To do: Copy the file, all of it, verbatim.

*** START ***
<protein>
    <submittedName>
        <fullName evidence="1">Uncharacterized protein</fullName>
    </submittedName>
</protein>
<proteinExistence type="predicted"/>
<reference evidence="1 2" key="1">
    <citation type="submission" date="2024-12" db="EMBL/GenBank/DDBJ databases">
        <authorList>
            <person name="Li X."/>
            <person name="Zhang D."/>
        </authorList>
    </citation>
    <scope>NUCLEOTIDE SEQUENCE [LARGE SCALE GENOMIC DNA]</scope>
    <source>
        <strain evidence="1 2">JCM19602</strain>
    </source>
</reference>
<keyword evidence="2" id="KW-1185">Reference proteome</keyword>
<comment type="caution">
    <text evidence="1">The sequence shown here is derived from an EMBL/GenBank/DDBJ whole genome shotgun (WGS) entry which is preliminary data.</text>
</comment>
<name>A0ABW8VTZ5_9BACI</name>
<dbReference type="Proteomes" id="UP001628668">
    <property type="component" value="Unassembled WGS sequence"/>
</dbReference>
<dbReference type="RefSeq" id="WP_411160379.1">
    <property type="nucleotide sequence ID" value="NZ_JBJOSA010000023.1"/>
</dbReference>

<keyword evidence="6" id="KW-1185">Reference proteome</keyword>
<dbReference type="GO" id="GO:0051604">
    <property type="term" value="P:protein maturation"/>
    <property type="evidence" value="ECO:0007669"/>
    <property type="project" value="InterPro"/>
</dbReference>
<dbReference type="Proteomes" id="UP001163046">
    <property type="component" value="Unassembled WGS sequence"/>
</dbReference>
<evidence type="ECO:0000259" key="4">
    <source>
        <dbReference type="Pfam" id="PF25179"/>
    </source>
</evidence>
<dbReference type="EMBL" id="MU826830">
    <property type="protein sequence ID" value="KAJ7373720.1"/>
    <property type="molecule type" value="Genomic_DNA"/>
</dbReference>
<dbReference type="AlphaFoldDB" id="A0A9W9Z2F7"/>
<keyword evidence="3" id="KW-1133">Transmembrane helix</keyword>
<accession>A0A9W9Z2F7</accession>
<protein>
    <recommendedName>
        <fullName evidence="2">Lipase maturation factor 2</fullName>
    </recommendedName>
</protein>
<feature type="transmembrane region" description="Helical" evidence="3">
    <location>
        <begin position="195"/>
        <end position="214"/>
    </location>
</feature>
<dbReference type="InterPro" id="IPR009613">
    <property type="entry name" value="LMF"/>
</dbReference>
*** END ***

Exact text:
<protein>
    <submittedName>
        <fullName evidence="1">Uncharacterized protein</fullName>
    </submittedName>
</protein>
<proteinExistence type="predicted"/>
<reference evidence="1 2" key="1">
    <citation type="submission" date="2024-12" db="EMBL/GenBank/DDBJ databases">
        <authorList>
            <person name="Li X."/>
            <person name="Zhang D."/>
        </authorList>
    </citation>
    <scope>NUCLEOTIDE SEQUENCE [LARGE SCALE GENOMIC DNA]</scope>
    <source>
        <strain evidence="1 2">JCM19602</strain>
    </source>
</reference>
<keyword evidence="2" id="KW-1185">Reference proteome</keyword>
<comment type="caution">
    <text evidence="1">The sequence shown here is derived from an EMBL/GenBank/DDBJ whole genome shotgun (WGS) entry which is preliminary data.</text>
</comment>
<name>A0ABW8VTZ5_9BACI</name>
<dbReference type="Proteomes" id="UP001628668">
    <property type="component" value="Unassembled WGS sequence"/>
</dbReference>
<dbReference type="RefSeq" id="WP_411160379.1">
    <property type="nucleotide sequence ID" value="NZ_JBJOSA010000023.1"/>
</dbReference>

<keyword evidence="6" id="KW-1185">Reference proteome</keyword>
<dbReference type="GO" id="GO:0051604">
    <property type="term" value="P:protein maturation"/>
    <property type="evidence" value="ECO:0007669"/>
    <property type="project" value="InterPro"/>
</dbReference>
<dbReference type="Proteomes" id="UP001163046">
    <property type="component" value="Unassembled WGS sequence"/>
</dbReference>
<evidence type="ECO:0000259" key="4">
    <source>
        <dbReference type="Pfam" id="PF25179"/>
    </source>
</evidence>
<dbReference type="EMBL" id="MU826830">
    <property type="protein sequence ID" value="KAJ7373720.1"/>
    <property type="molecule type" value="Genomic_DNA"/>
</dbReference>
<dbReference type="AlphaFoldDB" id="A0A9W9Z2F7"/>
<keyword evidence="3" id="KW-1133">Transmembrane helix</keyword>
<accession>A0A9W9Z2F7</accession>
<protein>
    <recommendedName>
        <fullName evidence="2">Lipase maturation factor 2</fullName>
    </recommendedName>
</protein>
<feature type="transmembrane region" description="Helical" evidence="3">
    <location>
        <begin position="195"/>
        <end position="214"/>
    </location>
</feature>
<dbReference type="InterPro" id="IPR009613">
    <property type="entry name" value="LMF"/>
</dbReference>